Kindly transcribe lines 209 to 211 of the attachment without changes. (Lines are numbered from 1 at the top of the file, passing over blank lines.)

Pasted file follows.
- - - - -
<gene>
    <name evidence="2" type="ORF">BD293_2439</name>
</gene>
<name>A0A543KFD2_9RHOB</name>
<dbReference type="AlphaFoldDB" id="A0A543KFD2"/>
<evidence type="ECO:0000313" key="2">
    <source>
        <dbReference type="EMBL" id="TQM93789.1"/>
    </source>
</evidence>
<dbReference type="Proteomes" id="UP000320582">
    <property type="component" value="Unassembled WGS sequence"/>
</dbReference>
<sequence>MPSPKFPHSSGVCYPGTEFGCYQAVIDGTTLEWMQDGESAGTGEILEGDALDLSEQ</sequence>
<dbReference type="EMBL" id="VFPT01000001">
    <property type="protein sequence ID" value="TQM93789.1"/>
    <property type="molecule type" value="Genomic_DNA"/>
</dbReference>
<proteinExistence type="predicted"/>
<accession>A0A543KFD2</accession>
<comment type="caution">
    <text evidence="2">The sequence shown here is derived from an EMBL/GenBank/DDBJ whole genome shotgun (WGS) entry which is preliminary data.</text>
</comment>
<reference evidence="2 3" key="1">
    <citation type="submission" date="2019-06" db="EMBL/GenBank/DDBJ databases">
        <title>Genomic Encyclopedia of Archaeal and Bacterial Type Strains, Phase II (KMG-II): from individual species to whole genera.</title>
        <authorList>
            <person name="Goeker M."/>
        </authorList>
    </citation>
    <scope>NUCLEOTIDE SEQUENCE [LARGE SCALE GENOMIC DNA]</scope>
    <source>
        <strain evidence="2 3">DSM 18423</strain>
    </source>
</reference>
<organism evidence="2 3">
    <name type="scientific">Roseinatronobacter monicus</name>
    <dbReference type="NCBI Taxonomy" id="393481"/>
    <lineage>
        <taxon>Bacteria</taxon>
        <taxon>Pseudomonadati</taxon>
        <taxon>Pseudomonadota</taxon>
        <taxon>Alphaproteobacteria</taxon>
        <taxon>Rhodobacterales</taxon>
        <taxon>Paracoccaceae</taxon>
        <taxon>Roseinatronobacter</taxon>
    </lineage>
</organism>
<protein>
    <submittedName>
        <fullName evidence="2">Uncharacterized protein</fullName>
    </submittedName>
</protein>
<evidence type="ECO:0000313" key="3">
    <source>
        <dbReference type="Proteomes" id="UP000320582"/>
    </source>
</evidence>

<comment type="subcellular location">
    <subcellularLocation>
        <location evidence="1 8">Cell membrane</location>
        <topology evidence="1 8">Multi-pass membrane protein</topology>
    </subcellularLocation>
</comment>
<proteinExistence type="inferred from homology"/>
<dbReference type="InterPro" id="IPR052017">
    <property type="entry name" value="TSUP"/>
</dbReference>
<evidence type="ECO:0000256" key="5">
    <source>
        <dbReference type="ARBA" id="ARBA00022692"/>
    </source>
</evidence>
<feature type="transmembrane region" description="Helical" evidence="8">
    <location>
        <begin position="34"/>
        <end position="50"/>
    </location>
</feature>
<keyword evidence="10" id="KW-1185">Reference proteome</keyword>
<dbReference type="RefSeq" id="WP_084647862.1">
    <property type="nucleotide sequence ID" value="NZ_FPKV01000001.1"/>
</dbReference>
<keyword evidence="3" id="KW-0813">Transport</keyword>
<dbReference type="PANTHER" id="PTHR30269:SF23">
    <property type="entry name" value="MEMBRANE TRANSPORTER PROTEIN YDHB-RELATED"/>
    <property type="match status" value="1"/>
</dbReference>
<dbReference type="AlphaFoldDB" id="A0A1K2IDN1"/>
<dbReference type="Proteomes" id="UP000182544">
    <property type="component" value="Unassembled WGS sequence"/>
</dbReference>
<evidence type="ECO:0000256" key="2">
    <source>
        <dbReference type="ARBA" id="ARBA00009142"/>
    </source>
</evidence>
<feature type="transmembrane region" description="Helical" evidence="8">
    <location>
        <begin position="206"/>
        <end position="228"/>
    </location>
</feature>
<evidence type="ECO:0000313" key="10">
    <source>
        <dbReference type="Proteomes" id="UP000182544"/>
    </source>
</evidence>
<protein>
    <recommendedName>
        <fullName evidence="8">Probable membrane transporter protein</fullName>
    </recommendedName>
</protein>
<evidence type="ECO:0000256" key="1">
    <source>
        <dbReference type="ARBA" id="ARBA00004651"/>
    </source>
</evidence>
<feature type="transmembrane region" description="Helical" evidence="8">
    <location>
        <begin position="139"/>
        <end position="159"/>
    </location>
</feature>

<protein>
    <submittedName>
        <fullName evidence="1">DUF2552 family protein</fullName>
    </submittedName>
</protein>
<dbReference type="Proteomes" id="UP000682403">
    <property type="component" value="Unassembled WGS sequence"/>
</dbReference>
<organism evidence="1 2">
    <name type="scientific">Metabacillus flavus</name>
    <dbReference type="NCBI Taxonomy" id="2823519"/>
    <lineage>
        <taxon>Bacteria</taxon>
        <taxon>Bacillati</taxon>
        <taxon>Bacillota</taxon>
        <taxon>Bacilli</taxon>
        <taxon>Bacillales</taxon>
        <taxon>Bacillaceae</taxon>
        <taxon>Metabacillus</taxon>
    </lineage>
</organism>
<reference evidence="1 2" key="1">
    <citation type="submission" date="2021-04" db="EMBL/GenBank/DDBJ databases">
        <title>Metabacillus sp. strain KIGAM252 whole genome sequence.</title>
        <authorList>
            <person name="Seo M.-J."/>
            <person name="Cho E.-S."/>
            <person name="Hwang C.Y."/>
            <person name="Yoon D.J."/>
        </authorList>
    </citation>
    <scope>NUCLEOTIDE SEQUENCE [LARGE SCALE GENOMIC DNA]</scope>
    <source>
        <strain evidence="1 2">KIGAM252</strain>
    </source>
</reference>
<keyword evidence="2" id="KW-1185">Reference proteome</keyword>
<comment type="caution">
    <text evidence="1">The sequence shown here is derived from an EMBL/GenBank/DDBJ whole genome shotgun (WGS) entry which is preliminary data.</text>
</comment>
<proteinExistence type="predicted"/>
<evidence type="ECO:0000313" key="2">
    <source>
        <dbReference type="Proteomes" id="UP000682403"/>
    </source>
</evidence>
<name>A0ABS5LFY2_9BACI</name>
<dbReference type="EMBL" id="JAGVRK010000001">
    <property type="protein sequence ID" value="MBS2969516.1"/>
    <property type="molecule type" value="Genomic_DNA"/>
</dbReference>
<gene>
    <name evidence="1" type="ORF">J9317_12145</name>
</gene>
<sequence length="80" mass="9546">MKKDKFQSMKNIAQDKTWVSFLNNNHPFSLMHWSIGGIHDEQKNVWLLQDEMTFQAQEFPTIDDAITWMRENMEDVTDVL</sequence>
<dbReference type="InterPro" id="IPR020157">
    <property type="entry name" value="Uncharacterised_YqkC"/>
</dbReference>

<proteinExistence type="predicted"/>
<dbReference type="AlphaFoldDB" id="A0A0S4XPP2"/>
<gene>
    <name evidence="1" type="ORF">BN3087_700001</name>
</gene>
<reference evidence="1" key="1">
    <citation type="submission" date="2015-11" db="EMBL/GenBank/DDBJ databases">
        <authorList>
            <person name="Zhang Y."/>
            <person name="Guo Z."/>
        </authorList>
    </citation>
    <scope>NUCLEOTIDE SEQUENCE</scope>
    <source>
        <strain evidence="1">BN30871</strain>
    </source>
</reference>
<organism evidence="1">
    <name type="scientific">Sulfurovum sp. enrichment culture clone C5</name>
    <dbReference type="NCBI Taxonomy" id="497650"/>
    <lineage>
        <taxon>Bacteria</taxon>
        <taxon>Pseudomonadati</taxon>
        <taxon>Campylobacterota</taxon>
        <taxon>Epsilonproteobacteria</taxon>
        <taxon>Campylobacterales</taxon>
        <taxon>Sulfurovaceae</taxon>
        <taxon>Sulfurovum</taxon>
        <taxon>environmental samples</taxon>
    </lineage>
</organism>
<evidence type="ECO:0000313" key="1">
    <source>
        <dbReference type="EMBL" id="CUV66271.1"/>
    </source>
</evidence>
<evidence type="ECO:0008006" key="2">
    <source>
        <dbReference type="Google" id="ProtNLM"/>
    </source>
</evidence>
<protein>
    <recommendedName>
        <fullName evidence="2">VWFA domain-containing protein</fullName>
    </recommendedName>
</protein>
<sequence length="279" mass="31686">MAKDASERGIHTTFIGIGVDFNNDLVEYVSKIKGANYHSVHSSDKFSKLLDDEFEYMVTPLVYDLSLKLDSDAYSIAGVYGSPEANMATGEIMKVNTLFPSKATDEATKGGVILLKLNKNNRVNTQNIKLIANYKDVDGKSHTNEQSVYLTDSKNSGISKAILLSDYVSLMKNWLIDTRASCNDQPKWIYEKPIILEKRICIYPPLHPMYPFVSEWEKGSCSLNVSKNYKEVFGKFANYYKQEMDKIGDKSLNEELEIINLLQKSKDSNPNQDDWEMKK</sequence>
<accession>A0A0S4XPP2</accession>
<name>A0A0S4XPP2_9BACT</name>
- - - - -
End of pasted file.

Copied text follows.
        <taxon>Sulfurovaceae</taxon>
        <taxon>Sulfurovum</taxon>
        <taxon>environmental samples</taxon>